Indiabulls Housing Finance Limited (IBHFL) is India's second most profitable private sector company amongst its Housing Finance Company (HFC) and Non-bank Finance Company (NBFC) peers. IBHFL is AAA rated and is focused on mortgage backed low-risk lending for affordable housing, through a pan-India brsence of 220 branches.

At the end of the financial year 2014-15, ending March 31, 2015, IBHFL balance sheet size was Rs. 57,231 Crs, a growth of 29% over last year.

For FY 2014-15, IBHFL reported a PAT of Rs. 1,901.2 Crs., growing by 21% over FY 2013-14 PAT of Rs. 1,568.5 Crs.

IBHFL is amongst the best capitalized companies amongst our HFC, NBFC and banking peers with a capital adequacy of 18.4%. The company stands out on every key quantitative and qualitative parameter:

• Dual AAA rating: Highest long - term rating supported by sustained financial performance and strong business fundamentals.

• Focus on profitability in each business segment: RoE

of 29% with net earnings of Rs. 1,901.2Crs

• Focus on stakeholder value creation: Annualised total return of 47% p.a. since IPO in 2004. Since listing IBHFL has distributed dividends of over Rs. 4,300 Crs of which Rs. 2,932 Crs has been distributed over last three years.

Focus on low-risk lending evident in superior asset quality: Gross NPA of 0.85% and Net NPA of 0.36%

Prudent business practices - adequate provision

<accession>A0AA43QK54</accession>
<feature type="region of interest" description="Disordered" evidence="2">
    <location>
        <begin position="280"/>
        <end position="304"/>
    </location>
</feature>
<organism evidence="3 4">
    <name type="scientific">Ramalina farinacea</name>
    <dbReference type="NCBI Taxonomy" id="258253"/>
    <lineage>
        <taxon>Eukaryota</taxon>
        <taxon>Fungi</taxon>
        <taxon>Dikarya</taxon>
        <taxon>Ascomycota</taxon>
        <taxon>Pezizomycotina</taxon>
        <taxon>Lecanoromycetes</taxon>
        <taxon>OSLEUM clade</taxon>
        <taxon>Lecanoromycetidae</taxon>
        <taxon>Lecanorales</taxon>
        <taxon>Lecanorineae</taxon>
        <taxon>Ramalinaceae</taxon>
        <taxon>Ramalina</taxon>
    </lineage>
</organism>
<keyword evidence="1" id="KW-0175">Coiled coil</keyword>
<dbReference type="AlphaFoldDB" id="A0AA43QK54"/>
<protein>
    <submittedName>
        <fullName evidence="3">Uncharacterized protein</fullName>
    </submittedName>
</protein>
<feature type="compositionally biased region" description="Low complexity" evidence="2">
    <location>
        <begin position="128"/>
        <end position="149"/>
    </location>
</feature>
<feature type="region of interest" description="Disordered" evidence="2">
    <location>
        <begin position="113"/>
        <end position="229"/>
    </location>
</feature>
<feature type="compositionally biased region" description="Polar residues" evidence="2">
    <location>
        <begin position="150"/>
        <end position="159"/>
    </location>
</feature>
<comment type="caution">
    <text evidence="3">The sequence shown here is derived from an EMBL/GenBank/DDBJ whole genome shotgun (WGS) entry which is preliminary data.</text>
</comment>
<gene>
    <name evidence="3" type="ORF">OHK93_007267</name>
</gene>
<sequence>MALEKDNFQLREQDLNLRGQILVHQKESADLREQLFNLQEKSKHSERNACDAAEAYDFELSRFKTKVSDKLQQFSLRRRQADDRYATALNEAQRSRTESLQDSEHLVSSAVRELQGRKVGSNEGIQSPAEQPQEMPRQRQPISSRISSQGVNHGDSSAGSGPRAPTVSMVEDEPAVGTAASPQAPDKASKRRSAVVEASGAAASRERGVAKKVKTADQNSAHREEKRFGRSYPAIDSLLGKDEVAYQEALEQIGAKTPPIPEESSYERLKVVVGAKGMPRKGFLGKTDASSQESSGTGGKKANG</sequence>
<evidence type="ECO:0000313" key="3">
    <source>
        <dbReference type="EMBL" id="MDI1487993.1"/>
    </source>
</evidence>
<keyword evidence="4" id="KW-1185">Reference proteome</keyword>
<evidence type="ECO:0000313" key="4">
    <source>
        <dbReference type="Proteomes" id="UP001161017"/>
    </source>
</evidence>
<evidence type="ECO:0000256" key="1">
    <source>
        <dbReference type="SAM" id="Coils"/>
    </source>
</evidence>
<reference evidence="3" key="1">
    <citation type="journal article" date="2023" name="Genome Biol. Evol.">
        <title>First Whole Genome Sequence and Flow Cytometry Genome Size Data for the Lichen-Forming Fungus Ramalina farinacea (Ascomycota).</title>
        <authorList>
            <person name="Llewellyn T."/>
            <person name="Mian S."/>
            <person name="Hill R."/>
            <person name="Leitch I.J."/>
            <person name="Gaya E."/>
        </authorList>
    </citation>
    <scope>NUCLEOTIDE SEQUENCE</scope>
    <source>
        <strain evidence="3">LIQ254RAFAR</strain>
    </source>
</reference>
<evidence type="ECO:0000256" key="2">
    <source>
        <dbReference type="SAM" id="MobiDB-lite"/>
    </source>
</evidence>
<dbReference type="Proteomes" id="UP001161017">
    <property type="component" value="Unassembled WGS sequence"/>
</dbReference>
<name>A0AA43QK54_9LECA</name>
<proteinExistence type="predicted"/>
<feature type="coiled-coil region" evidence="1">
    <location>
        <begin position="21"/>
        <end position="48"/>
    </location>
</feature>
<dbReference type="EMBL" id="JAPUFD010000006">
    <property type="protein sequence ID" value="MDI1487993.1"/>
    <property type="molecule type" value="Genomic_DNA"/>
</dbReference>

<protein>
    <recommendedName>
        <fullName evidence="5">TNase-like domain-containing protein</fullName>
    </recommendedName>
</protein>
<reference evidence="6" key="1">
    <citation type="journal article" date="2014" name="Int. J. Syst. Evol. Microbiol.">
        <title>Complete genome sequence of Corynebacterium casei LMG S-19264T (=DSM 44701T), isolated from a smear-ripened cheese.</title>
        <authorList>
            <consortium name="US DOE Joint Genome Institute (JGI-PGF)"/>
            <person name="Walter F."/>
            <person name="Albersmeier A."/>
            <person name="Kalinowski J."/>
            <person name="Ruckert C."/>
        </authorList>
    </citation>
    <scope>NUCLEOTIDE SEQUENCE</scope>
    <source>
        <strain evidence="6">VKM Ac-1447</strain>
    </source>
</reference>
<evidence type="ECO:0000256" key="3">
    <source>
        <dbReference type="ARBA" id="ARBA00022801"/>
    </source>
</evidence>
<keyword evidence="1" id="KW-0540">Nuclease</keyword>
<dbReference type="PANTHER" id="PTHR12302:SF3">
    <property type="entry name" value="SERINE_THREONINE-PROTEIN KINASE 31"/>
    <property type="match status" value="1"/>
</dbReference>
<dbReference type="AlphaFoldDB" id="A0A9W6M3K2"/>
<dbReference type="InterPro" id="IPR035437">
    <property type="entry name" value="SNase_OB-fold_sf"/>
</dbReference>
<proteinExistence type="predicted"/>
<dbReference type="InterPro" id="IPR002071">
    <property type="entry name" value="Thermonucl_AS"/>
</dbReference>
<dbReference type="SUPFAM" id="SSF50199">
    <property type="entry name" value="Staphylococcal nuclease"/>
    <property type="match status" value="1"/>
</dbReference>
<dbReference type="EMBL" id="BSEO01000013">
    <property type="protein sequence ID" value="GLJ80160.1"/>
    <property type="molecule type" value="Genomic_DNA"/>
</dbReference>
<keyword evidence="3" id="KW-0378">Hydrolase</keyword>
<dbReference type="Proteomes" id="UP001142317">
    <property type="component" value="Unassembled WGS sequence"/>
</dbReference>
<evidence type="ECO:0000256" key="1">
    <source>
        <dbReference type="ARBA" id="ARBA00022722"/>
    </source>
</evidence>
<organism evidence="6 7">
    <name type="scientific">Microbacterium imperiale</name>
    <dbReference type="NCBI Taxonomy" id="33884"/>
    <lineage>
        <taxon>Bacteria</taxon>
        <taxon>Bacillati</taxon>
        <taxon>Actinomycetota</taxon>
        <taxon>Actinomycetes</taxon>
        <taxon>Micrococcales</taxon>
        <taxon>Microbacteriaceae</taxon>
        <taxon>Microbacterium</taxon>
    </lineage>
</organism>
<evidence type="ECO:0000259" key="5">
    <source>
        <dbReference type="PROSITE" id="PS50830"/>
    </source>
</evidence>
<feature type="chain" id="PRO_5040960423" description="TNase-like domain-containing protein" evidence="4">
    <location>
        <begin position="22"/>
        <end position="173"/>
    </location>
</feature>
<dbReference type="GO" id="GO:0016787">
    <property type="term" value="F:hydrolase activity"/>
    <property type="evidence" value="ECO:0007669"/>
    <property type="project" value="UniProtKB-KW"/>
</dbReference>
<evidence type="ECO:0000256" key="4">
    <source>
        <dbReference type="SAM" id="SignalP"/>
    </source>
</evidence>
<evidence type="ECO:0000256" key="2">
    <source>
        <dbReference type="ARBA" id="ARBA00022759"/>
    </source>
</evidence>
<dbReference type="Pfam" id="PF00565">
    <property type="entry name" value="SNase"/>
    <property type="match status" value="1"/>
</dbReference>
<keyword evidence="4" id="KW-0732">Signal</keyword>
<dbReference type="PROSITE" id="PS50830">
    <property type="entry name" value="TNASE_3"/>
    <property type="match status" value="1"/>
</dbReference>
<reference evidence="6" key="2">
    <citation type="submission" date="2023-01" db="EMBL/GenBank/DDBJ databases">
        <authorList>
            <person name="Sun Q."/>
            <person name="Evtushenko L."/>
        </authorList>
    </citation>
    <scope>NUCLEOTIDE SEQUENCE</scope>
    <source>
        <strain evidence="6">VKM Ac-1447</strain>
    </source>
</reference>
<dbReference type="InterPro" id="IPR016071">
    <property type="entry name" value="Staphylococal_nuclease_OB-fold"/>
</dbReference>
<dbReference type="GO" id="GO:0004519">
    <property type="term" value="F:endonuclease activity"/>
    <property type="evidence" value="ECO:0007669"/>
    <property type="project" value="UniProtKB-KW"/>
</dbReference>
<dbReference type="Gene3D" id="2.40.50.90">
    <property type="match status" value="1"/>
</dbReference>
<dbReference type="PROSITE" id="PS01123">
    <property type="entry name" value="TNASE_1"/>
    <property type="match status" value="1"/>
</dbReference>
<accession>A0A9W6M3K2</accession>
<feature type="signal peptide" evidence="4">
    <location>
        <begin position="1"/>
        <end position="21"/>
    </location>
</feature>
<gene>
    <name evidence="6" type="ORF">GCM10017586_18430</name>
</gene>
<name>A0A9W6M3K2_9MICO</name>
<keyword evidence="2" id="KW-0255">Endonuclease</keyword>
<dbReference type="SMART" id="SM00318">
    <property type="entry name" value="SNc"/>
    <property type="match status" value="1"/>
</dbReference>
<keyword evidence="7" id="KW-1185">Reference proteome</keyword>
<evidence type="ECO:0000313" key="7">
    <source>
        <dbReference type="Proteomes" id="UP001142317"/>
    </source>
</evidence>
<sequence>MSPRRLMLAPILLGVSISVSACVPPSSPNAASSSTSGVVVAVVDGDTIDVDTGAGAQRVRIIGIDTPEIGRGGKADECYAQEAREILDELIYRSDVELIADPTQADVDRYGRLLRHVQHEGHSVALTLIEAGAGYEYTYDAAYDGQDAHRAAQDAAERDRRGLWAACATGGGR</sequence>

buffer:Rs.221.0 Crs excess provisions over regulatory requirements. Total provisions to GNPA ratio of 139%

• Strong fundamentals and foundation: Moderate leverage of 5.9x. One of the best capitalized amongst peers with capital adequacy ratio of 18.4%

• Conservative conduct of business - Robust liquidity buffer: Liquidity levels of over 15% of loan book (Rs. 9631.2 Crs as on date) to negate chances of business disruption

All this has ensured that we have been a prominent and relevant mortgage lending player over the last 10 years: to date, we have disbursed over Rs. 1 lakh crores.

Strong macros like low mortgage-to-GDP penetration; large existing and growing demand for housing and government's focus on and incentives for the sector, mean that the housing sector will sustain the robust growth demonstrated over the last few years. All business parameters of IBHFL are tuned in to make the most of this.

Business Strategy